When actress, director, and general multi-hyphenate trailblazer Penny Marshall died earlier this week, one of the trending topics that followed the news was her BFF status with Carrie Fisher — fun quotes they said about each other, some cute photos, you name it. We love it! But despite the very public celebration of their friendship on social media, the women enjoyed spending time together away from life’s flashbulbs and recorders, really only regaling us with their life’s anecdotes through memoirs and rare interviews. “We’ve lasted longer than all of our marriages combined. Our crazy lives have meshed perfectly,” Marshall perhaps put it best in her 2012 memoir. “We’ve always said it’s because we never liked the same drugs or men, but I know there’s more to it.” Here, let’s take an abridged look at the early stages of their pairing, which we promise we won’t refer to as “friendship goals.”
Late 1970s: The women are introduced in Manhattan by Fisher’s then-husband, Paul Simon, and SNL czar Lorne Michaels, who both had a hunch they would “hit it off.” (As Marshall concisely put it, “They were right.”) Their first official hang-sesh revolves around Fisher packing for a trip to the Caribbean, where Marshall “listened to her bitch about whether she was able to keep up with Paul.”
1980: When Fisher was in Chicago shooting The Blues Brothers, she invites Marshall to hang with her on set and in the city for a few days to keep her company. It’s then that they tried acid for the first time — along with John Belushi’s wife, Judy— and Marshall remembers their first “trip” together vividly. “It seemed like the thing to do. We played pool for hours and took pictures of ourselves with a Polaroid camera at a hole-in-the-wall bar,” Marshall wrote in her memoir. “We thought the cops there were extras from the movie and so made no effort to hide our silliness; but they turned out to be real police officers.” When they return to their Ritz-Carlton, still feeling the effects of acid, they proceed to give each other facials and lay on the floor of the hotel’s elevator to “stare up at the pretty Art Deco ceiling.” Eric Idle, of all people, stepped in the elevator and “understood” what was going on.
1981: The infamous, just-elaborate-enough joint birthdays thrown by Marshall and Fisher first begin — they both shared October birthdays — and slowly transforms into one of Hollywood’s hottest events. As a means of keeping these soirees at bay, the duo abide by the same set of rules over the years: They would alternate homes, the lucky invitees would receive phone calls telling them the date and time, and they would jointly decide if other people trying to get in were worthy of attendance. “Most guests were longtime friends like Jack Nicholson, Anjelica Huston, and Robin Williams. New people, like Ben Affleck and Nicole Kidman, were added every year,” Marshall later recalled. “The food was a big draw. Carrie’s housekeeper, Gloria, and her mother’s longtime housekeeper, Mary, made fried chicken, meatloaf, mac and cheese, and other Southern staples. Barbra Streisand wanted to hire them for a party. Carrie wouldn’t let her.” Hell, it was such a hot ticket that one year David Bowie and Iman crashed.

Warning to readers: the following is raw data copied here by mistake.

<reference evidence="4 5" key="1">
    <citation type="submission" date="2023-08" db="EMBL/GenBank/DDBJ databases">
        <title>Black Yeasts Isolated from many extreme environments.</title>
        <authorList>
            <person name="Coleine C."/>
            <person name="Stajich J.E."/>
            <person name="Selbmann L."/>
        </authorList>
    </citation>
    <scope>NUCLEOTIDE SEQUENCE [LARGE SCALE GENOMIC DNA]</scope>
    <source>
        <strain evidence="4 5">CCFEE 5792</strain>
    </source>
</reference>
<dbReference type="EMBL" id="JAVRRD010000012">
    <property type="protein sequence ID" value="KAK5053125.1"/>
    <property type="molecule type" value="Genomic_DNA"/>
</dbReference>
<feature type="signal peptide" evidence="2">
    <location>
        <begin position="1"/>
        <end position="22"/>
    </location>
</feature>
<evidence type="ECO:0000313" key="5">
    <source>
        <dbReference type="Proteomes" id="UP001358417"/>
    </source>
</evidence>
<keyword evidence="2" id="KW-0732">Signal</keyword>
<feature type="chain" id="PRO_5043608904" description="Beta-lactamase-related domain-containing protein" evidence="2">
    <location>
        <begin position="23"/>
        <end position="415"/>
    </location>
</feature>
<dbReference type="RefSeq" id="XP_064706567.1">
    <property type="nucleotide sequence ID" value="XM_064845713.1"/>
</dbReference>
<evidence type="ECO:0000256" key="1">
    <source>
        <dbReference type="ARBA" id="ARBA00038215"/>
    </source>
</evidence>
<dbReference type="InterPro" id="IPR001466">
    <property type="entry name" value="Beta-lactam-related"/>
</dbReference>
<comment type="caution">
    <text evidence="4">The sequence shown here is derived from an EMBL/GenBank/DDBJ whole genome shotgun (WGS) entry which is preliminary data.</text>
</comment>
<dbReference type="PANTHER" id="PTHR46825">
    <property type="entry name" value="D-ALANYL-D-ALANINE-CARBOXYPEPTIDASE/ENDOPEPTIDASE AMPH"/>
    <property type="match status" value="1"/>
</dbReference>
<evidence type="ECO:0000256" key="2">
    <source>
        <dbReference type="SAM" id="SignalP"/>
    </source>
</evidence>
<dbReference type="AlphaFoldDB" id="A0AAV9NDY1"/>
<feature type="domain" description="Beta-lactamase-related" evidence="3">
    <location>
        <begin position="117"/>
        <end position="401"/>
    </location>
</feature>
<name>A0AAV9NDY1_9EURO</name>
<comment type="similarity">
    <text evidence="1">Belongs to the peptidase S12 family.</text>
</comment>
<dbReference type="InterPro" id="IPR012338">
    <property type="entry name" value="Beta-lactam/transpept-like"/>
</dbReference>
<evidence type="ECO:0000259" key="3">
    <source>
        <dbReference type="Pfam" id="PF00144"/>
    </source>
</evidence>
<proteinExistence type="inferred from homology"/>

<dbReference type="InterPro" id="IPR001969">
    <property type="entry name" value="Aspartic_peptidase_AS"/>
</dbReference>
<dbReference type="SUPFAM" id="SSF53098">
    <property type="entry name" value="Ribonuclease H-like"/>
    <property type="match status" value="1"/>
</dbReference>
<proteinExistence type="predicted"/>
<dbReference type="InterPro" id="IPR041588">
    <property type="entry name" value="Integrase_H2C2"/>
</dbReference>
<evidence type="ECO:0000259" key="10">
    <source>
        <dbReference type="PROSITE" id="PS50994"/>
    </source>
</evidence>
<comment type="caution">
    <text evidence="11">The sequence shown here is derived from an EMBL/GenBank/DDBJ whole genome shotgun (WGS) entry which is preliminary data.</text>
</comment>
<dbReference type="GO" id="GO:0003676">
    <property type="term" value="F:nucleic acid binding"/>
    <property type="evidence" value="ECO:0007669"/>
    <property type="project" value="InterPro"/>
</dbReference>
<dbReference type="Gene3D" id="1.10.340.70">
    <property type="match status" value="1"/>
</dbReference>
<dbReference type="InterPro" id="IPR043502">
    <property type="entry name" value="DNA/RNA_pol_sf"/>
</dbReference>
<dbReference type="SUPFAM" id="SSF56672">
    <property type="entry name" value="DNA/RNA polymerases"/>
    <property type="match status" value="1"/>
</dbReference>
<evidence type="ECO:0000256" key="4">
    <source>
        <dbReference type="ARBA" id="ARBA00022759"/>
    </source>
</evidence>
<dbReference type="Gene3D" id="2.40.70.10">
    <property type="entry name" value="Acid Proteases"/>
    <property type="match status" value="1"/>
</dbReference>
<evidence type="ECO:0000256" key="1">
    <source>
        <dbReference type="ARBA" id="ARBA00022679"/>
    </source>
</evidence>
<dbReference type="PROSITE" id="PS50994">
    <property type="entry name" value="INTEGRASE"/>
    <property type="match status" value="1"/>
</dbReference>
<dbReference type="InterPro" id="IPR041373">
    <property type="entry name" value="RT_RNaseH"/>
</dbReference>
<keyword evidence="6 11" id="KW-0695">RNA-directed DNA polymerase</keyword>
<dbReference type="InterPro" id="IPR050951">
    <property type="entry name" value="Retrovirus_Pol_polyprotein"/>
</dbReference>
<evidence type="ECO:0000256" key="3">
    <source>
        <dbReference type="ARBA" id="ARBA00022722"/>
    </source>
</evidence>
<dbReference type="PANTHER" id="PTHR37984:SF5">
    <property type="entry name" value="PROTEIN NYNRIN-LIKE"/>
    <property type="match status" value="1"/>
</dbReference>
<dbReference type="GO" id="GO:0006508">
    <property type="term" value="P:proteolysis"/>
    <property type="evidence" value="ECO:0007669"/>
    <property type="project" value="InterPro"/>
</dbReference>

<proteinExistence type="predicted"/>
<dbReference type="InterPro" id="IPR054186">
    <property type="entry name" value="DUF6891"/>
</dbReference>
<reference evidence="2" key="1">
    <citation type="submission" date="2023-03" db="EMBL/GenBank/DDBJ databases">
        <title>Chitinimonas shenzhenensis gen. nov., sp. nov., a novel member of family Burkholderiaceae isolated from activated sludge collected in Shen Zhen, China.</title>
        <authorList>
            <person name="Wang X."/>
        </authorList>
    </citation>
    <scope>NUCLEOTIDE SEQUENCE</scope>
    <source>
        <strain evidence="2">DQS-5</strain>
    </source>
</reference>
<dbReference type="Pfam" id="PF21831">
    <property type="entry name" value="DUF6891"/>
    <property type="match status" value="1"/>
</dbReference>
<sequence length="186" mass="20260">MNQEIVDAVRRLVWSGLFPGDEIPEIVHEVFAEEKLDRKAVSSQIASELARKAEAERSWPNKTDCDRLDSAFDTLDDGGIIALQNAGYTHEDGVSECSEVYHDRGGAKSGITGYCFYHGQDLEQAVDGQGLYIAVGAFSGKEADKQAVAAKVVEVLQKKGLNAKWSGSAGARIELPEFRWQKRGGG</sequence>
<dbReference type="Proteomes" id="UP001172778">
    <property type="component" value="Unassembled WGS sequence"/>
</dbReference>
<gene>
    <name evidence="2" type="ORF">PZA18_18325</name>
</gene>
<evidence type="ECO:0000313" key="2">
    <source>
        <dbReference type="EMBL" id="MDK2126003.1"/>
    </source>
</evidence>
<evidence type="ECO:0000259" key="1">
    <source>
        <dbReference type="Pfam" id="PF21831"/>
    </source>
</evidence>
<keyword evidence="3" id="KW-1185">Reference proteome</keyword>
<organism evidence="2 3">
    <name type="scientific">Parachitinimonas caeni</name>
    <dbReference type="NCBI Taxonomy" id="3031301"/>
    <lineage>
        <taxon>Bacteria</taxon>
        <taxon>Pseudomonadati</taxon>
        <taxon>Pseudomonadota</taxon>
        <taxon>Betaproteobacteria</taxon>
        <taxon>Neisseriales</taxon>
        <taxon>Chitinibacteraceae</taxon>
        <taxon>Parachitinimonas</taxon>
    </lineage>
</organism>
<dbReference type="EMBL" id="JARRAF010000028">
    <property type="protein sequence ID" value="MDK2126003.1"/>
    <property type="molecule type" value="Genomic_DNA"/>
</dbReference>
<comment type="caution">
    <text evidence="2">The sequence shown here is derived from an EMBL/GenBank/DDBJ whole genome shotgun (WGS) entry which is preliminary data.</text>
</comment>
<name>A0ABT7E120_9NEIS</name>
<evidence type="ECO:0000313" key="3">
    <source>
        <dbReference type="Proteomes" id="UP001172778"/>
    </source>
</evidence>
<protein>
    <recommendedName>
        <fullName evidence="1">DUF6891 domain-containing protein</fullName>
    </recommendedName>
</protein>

(About 20 years after their inaugural birthday, the duo decide to stop the parties because it became too overwhelming to deal with the mayhem and the planning. “It was too much — and too expensive,” Marshall added. “When you see Shaquille O’Neal and Salman Rushdie waiting for their cars at the end of your driveway, you know things are out of control.”)
1982: Fisher appeared on Marshall’s beloved sitcom, Laverne & Shirley, in an episode that also featured Hugh Hefner. Cute bunny costumes!
1983: Marshall describes the “most thrilling” moment of her life as cajoling Simon & Garfunkel — who, at this point, were barely on speaking terms despite occasional public concert reunions — to perform for her and Fisher when the couple found themselves hanging out … thanks to acid. “I guess they couldn’t think of a reason why not or just didn’t want to go into years of slights and bickering in front of Carrie and me,” Marshall wrote in her memoir. “Paul and Artie carefully searched the room for a spot with the best echo, the best sound, and they started to sing.” Looking back, Marshall can’t help but laugh: “Here I was, totally ignorant of one of the most strained partnerships in pop music history, arranging a social date.”
1990: Our gals, ever the private types, step out together for the first time in years for an art benefit auction. They are ready to buy. Look at that checkbook!
2003: Even if Fisher didn’t get the sunglasses memo à la Marshall and Tom Petty, the two allow photographers into their realm once again for an AIDS fundraising benefit. Petty looks thrilled.
2004: They star in a movie together! Sure, they don’t share any scenes, and sure, the likelihood of you actually remembering Stateside is slim, but please enjoy this clip of Fisher saying, “Unashamed cheap little slut.”
We warned you this was a short timeline, and the end is here. We can likely thank — or rather, blame — the ladies’ bicoastal lifestyles for the lack of public friendship content post-’80s, given that Fisher was a tried-and-true Los Angeles broad (as was her mom!) and Marshall spent the majority of her later years soaking up those New York City clouds. Still, these parting words must be said, nay, screamed: Name a more iconic duo, we’ll wait!